Urbanisation, knowledge sharing and cultural authority
Public sector funding policies toward end of the last millennium prioritised capital works for many sectors, in particular, higher education. Implementation strategies resulted in the co-construction of new semi-urban 'master planned communities' and new satellite campuses of established urban universities in South East Queensland, connected by constantly upgrading mazes of motorways. The subsequent change in federal government from Liberal to Labor toward the end of the first decade of the new millennium brought a shift towards a more equitable society at ease with its shared culture. This new priority placed an imperative on many service providers - including universities - to work with First People communities to implement reconciliatory goals around access to knowledge. These changes have moved the focus of university improvement initiatives towards rethinking the programs and courses they offer with a view to addressing the inherit bias towards Western knowledges. Achievement of these goals however is contingent upon the establishment of cultural authority. In urban and semi-urban contexts this involves a complex and lengthy process of negotiation - within community, and between community and institution. The sticking point in the process is the barrier of institutionalised disadvantage that is maintained through State Legislation that facilitates urbanisation by favouring destruction rather than preservation of Aboriginal and Torres Strait Islander culture. Our paper will articulate some of the results of inadequate dialogue with contemporary, local Indigenous communities and highlight strategies and protocols for engaging in constructive dialogue and genuinely respective partnership.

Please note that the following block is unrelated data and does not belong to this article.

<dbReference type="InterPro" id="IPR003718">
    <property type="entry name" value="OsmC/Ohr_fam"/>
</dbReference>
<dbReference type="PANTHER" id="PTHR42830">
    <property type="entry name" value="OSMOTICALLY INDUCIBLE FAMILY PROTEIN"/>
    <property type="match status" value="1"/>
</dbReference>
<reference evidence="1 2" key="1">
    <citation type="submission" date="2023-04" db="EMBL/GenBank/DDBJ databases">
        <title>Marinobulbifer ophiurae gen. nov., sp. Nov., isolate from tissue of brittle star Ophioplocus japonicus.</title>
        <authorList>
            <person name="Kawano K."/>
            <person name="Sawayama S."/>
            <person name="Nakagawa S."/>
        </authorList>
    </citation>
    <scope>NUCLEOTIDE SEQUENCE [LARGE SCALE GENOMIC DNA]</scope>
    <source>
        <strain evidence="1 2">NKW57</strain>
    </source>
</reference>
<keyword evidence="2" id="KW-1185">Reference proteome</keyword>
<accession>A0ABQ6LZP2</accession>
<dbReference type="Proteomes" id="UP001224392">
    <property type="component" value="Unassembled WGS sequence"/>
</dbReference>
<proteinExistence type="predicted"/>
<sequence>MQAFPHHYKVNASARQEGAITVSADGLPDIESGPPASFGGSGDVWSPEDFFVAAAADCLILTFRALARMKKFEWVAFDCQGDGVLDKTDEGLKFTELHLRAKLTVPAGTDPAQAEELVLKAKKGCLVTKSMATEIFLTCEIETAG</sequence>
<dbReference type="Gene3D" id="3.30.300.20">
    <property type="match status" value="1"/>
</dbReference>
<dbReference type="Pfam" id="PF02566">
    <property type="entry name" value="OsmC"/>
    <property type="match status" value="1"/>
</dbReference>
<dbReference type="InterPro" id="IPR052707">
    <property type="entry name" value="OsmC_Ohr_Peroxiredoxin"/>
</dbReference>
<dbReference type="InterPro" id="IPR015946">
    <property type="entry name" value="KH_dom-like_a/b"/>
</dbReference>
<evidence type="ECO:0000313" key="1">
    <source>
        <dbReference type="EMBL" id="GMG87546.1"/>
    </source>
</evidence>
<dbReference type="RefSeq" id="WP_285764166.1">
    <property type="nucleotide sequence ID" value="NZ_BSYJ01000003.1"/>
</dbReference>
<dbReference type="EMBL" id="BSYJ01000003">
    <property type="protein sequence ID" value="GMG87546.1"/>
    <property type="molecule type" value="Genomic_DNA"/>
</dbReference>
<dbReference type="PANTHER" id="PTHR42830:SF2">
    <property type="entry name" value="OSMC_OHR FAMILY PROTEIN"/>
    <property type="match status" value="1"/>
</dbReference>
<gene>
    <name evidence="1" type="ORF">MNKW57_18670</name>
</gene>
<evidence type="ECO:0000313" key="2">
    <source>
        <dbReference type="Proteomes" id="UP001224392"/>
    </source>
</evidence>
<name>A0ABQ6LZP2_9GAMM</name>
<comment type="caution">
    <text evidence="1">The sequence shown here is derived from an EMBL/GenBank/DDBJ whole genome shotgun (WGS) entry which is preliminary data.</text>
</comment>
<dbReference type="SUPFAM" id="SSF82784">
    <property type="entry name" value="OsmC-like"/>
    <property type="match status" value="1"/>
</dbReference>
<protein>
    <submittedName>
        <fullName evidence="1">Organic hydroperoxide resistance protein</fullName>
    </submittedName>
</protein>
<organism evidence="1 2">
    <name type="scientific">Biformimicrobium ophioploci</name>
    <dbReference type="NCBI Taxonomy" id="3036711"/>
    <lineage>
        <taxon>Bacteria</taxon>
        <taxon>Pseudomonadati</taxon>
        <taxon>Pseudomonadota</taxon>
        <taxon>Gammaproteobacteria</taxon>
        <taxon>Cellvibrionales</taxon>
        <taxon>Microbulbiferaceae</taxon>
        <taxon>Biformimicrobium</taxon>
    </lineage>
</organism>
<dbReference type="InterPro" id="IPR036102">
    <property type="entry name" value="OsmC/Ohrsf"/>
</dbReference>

Perspectives on urban life; connections and reconnections. Proceedings of the Annual Conference of the Australian Institute of Aboriginal and Torres Strait Islander Studies, Sept 28 - Oct 2 2009
Aboriginal and Torres Strait Islander Education